Patty Griffin will let fans get a glimpse behind the curtain on her upcoming album, Tape. The project, due on June 10, will be a collection of unreleased demos and home recordings.
Griffin says inspiration struck during the pandemic.
“At some point in the pandemic, I was digging through my own music streaming to relearn some of my own oldies and found something that had been compiled (perhaps by a computer algorithm) that was titled as a ‘rarities’ or ‘deep cuts’ collection,” Griffin shares. “I looked, of course, and it was a pretty boring list for the most part. I later dug through some recordings I had done on cheap home recording apps, including my favorite one called ‘TapeDeck’ which I’m not sure exists anymore.”
Rather than letting these treasures sit in technology purgatory, Griffin decided to bring them into the light.
“I really liked some of the songs. They were better than I had remembered. I dug around some more and found things from some GarageBand recordings, and then also a couple of things from an in-studio demo session in Nashville that were pretty interesting, including a duet I did with Robert Plant when we first met,” she continues. “It all seemed worth listening to. Back then I didn’t think so, but I do now.”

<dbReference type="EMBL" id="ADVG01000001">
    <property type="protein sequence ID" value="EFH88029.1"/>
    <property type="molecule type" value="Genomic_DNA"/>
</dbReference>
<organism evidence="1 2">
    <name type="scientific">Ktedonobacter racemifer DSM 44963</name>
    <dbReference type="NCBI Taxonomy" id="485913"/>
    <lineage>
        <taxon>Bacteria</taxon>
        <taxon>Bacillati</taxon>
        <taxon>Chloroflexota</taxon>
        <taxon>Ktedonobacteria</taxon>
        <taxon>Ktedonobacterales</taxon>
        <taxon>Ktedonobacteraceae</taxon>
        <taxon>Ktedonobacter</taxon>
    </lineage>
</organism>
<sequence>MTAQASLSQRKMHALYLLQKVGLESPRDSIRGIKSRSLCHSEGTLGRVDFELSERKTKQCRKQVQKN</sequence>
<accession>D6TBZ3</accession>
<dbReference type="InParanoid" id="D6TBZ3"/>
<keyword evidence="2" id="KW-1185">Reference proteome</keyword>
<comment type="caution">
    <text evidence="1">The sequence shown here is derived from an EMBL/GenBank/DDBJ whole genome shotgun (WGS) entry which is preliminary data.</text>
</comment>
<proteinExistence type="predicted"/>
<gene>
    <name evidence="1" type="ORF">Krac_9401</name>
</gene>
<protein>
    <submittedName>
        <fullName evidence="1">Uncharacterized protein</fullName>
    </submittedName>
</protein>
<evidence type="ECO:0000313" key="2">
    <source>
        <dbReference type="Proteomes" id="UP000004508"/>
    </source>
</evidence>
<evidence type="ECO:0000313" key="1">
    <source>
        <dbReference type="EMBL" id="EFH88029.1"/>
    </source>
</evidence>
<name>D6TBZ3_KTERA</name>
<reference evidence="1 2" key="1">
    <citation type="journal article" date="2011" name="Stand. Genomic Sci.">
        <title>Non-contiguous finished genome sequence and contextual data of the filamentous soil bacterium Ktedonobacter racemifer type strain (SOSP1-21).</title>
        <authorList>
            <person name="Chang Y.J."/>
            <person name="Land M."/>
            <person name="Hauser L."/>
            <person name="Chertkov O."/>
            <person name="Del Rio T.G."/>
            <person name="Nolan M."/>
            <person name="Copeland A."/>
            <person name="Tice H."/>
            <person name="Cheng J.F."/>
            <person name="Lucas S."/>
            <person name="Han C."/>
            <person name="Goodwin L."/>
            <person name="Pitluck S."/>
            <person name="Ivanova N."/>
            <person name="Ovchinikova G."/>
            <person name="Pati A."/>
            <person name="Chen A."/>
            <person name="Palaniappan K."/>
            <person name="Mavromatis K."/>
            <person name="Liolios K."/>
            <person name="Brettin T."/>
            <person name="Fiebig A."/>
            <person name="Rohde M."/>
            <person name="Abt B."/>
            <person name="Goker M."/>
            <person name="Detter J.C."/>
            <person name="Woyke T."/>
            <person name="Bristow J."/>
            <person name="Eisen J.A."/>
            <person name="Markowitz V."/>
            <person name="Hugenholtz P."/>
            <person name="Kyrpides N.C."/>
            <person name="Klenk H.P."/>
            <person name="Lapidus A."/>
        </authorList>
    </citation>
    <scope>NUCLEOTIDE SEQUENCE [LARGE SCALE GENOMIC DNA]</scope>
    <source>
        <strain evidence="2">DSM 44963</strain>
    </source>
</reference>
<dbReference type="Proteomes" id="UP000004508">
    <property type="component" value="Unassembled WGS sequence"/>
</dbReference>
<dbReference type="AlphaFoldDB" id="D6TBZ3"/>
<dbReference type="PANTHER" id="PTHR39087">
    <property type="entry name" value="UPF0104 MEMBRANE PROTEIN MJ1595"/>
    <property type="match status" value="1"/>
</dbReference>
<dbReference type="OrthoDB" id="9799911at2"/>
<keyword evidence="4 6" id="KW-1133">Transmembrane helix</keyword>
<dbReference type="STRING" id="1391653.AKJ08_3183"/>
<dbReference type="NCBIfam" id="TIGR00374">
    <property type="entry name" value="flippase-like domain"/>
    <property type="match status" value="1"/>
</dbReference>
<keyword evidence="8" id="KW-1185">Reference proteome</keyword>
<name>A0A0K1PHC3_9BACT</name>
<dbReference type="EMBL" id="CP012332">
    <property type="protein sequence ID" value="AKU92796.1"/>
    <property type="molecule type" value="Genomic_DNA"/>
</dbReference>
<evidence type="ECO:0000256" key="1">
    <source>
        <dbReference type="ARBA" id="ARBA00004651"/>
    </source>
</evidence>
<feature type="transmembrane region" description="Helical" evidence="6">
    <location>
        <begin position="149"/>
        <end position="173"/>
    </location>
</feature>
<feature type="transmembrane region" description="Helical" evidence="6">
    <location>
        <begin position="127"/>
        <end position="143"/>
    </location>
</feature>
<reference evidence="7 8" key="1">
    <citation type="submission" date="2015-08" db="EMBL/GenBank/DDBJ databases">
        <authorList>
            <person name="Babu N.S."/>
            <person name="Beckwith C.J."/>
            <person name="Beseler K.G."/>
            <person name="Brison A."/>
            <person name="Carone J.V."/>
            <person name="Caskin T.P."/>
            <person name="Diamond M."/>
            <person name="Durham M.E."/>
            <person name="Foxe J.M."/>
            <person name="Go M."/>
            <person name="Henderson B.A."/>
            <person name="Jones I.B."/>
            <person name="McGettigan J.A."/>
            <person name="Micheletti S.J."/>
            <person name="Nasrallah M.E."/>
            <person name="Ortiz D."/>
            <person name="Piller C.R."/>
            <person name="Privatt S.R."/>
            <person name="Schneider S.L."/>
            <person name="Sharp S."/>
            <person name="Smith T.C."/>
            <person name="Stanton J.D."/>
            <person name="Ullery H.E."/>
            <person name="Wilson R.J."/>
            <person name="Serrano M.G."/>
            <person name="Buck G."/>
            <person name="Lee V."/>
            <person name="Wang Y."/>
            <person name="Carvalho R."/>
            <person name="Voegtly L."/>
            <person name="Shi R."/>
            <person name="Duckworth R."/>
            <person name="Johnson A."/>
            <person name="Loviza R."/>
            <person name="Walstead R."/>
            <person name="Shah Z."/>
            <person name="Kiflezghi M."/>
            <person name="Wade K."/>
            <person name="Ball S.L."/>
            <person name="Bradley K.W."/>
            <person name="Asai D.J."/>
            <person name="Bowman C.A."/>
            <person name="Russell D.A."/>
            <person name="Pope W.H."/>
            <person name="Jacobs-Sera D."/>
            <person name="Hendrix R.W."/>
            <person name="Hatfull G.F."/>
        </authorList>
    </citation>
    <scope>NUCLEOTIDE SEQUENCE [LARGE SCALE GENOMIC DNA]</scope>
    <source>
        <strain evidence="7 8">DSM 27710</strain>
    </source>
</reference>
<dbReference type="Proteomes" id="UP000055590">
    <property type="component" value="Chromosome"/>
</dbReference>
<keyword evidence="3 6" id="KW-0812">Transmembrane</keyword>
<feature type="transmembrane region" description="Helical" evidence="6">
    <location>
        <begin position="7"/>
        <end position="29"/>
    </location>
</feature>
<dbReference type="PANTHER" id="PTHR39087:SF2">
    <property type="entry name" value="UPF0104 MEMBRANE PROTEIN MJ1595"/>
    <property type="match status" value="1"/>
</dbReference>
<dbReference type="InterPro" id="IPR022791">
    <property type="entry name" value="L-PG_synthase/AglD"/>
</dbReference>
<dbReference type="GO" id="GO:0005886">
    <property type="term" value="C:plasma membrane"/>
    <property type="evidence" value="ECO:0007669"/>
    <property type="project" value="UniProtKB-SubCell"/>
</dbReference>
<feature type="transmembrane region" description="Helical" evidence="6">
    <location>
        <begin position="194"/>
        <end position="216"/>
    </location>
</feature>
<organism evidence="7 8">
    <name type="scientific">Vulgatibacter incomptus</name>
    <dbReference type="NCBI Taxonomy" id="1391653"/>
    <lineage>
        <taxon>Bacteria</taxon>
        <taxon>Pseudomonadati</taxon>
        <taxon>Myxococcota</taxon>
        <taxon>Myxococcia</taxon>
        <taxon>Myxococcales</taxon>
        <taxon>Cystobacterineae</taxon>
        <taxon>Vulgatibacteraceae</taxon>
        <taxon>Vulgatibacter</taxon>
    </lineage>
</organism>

The first offering off Tape is a song called “Get Lucky,” which Griffin has already released. The track is about navigating the ups and downs of life and never giving up because one day you might get lucky.
One listen and you can hear how raw the recording is, and it’s extremely intimate. It’s reminiscent of Miranda Lambert’s album The Marfa Tapes.
“The sound quality on the majority of things on Tape is pretty low, but the performances are what really matter to me. My home recordings are almost always my favorite recordings, as far as capturing a fresh, direct feeling,” Griffin reveals. “The shy introvert’s dilemma … I’ve always had a hard time creating that same feeling in a studio full of people whose talent is in sound quality. These songs have a feel you can only get when you’re by yourself at three o’clock in the morning.”
For the Grammy Award winner, it’s a special journey she can’t wait to share with fans.
“To listen to the bulk of these recordings, you do have to let go of the idea of good sound quality and just listen to the performance,” she continues. “I feel better getting some true rarities out there for people to listen to … not compiled by a computer algorithm.”
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